Buffer Size for Routing Limited-Rate Adversarial Traffic
We consider the slight variation of the adversarial queuing theory model in which an adversary injects packets with routes into the network subject to the following constraint: For any link e, the total number of packets injected in any time window \([t,t')\) and whose route contains e is at most \(\rho (t'-t)+\sigma \), where \(\rho \) and \(\sigma \) are non-negative parameters. Informally, \(\rho \) bounds the long-term rate of injections and \(\sigma \) bounds the “burstiness” of injection: \(\sigma =0\) means that the injection is as smooth as it can be.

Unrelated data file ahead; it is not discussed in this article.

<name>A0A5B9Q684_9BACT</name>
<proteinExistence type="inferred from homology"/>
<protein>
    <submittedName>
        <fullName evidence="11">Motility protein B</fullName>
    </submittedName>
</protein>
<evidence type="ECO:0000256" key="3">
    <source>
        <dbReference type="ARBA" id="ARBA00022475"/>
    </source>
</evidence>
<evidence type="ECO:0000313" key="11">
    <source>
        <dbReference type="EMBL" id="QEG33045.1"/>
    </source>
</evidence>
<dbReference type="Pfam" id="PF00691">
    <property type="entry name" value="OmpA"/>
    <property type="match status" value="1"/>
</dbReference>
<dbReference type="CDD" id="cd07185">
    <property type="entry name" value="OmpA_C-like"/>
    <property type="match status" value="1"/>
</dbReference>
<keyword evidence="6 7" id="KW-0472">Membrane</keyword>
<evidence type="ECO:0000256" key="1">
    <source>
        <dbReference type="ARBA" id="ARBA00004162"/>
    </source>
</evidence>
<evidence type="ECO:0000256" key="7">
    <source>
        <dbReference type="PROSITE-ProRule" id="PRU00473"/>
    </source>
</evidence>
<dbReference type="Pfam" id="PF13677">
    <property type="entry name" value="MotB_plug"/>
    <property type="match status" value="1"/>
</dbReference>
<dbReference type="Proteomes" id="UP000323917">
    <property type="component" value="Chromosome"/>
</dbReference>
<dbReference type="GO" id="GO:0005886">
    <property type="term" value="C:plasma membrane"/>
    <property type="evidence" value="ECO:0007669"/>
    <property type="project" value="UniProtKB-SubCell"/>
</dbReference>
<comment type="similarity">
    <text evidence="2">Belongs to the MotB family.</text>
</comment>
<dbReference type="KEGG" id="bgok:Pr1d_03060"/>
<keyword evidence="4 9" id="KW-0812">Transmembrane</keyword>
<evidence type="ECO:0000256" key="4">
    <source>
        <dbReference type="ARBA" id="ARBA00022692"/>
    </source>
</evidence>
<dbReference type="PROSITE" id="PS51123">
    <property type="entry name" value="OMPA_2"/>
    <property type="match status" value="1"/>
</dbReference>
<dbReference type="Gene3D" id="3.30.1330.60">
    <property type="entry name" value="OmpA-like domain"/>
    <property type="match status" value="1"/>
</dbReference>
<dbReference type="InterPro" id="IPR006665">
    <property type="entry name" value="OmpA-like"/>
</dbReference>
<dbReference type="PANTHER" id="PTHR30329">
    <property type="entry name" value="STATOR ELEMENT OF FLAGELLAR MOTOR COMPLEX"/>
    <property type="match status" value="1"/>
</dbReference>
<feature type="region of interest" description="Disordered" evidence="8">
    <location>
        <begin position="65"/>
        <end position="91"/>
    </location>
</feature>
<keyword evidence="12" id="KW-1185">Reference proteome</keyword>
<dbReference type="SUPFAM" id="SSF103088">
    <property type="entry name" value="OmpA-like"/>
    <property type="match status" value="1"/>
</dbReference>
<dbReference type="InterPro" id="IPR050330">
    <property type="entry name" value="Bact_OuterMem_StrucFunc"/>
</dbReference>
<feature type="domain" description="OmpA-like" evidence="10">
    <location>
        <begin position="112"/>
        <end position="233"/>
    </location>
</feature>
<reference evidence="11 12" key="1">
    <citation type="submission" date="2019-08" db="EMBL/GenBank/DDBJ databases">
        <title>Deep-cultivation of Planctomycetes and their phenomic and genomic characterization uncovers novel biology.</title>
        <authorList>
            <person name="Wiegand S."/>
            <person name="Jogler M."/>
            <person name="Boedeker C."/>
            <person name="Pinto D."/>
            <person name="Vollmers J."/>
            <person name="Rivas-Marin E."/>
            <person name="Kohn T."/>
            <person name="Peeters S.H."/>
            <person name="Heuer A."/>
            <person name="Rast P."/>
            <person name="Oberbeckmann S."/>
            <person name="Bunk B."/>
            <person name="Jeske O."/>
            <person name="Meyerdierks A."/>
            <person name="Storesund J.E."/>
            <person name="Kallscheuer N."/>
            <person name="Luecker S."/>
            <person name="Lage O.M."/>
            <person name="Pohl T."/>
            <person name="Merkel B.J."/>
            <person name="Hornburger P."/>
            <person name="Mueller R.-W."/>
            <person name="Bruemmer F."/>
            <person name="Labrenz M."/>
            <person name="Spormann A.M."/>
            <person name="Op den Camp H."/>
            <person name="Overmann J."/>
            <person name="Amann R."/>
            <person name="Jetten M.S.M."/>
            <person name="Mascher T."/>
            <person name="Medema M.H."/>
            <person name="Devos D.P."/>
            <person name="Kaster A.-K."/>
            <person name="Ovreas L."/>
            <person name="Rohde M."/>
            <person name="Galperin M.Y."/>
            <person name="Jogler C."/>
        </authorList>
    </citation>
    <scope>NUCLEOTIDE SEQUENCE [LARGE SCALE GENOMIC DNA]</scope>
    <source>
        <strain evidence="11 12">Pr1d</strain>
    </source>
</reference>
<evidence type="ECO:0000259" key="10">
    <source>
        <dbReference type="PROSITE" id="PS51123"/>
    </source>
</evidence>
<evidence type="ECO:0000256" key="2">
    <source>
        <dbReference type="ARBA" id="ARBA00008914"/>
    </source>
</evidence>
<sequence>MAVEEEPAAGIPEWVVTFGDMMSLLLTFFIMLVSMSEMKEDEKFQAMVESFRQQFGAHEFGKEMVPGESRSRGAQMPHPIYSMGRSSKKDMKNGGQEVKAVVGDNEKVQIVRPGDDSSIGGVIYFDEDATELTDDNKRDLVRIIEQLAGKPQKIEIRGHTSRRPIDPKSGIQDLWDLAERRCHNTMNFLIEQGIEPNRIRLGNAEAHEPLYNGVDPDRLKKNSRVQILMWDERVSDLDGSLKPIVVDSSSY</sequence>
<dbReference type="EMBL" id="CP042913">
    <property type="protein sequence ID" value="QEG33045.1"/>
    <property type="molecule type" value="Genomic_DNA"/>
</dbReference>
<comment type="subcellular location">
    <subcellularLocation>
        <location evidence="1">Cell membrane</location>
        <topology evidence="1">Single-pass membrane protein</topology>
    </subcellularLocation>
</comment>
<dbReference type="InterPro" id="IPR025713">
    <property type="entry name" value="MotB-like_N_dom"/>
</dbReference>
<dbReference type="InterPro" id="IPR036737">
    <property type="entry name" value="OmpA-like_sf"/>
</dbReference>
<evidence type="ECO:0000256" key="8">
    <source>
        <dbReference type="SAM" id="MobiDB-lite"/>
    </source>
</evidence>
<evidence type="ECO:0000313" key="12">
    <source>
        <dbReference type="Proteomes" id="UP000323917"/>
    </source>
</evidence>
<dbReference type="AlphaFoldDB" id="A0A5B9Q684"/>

It is known that greedy scheduling of the packets (under which a link is not idle if there is any packet ready to be sent over it) may result in \(\varOmega (n)\) buffer size even on an n-node line network and very smooth injections (\(\sigma =0\)). In this paper, we propose a simple non-greedy scheduling policy and show that, in a tree where all packets are destined at the root, no buffer needs to be larger than \(\sigma +2\rho \) to ensure that no overflows occur, which is optimal in our model. The rule of our algorithm is to forward a packet only if its next buffer is completely empty. The policy is centralized: in a single step, a long “train” of packets may progress together. We show that, in some sense, central coordination is required for our algorithm, and even for the more sophisticated “downhill” algorithm in which each node forwards a packet only if its next buffer is less occupied than its current one. This is shown by presenting an injection pattern with \(\sigma =0\) for the n-node line that results in \(\varOmega (n)\) packets in a buffer if local control is used.
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